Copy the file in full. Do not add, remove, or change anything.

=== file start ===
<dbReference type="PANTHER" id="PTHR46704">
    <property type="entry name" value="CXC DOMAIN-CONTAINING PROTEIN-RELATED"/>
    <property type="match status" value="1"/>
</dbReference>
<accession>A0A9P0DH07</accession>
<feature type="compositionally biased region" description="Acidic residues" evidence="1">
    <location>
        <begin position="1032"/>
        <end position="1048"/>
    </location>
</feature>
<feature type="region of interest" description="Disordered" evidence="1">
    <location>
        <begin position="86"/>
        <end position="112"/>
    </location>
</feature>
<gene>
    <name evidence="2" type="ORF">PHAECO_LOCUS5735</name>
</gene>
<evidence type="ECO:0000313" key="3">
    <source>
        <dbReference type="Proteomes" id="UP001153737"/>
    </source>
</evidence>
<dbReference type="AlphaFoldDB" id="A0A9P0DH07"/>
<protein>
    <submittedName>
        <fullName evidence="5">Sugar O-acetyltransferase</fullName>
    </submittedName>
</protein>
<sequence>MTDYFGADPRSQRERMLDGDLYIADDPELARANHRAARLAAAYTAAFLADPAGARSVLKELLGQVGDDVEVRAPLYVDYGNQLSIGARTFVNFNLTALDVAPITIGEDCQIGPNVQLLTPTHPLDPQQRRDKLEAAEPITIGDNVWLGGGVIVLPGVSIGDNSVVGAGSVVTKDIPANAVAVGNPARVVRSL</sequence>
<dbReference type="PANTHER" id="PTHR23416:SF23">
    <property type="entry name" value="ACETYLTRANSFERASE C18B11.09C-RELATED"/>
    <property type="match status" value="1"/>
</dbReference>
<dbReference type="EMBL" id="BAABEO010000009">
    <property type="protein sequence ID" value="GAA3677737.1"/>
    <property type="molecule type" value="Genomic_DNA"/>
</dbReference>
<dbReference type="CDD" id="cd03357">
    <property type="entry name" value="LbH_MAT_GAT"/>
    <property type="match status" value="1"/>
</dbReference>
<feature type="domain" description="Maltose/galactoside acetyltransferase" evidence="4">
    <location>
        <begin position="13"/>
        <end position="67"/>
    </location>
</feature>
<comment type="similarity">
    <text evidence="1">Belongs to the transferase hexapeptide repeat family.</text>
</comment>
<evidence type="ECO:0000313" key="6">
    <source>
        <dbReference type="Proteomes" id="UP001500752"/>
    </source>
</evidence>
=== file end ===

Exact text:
<dbReference type="PANTHER" id="PTHR46704">
    <property type="entry name" value="CXC DOMAIN-CONTAINING PROTEIN-RELATED"/>
    <property type="match status" value="1"/>
</dbReference>
<accession>A0A9P0DH07</accession>
<feature type="compositionally biased region" description="Acidic residues" evidence="1">
    <location>
        <begin position="1032"/>
        <end position="1048"/>
    </location>
</feature>
<feature type="region of interest" description="Disordered" evidence="1">
    <location>
        <begin position="86"/>
        <end position="112"/>
    </location>
</feature>
<gene>
    <name evidence="2" type="ORF">PHAECO_LOCUS5735</name>
</gene>
<evidence type="ECO:0000313" key="3">
    <source>
        <dbReference type="Proteomes" id="UP001153737"/>
    </source>
</evidence>
<dbReference type="AlphaFoldDB" id="A0A9P0DH07"/>
<protein>
    <submittedName>
        <fullName evidence="5">Sugar O-acetyltransferase</fullName>
    </submittedName>
</protein>
<sequence>MTDYFGADPRSQRERMLDGDLYIADDPELARANHRAARLAAAYTAAFLADPAGARSVLKELLGQVGDDVEVRAPLYVDYGNQLSIGARTFVNFNLTALDVAPITIGEDCQIGPNVQLLTPTHPLDPQQRRDKLEAAEPITIGDNVWLGGGVIVLPGVSIGDNSVVGAGSVVTKDIPANAVAVGNPARVVRSL</sequence>
<dbReference type="PANTHER" id="PTHR23416:SF23">
    <property type="entry name" value="ACETYLTRANSFERASE C18B11.09C-RELATED"/>
    <property type="match status" value="1"/>
</dbReference>
<dbReference type="EMBL" id="BAABEO010000009">
    <property type="protein sequence ID" value="GAA3677737.1"/>
    <property type="molecule type" value="Genomic_DNA"/>
</dbReference>
<dbReference type="CDD" id="cd03357">
    <property type="entry name" value="LbH_MAT_GAT"/>
    <property type="match status" value="1"/>
</dbReference>
<feature type="domain" description="Maltose/galactoside acetyltransferase" evidence="4">
    <location>
        <begin position="13"/>
        <end position="67"/>
    </location>
</feature>
<comment type="similarity">
    <text evidence="1">Belongs to the transferase hexapeptide repeat family.</text>
</comment>
<evidence type="ECO:0000313" key="6">
    <source>
        <dbReference type="Proteomes" id="UP001500752"/>
    </source>
</evidence>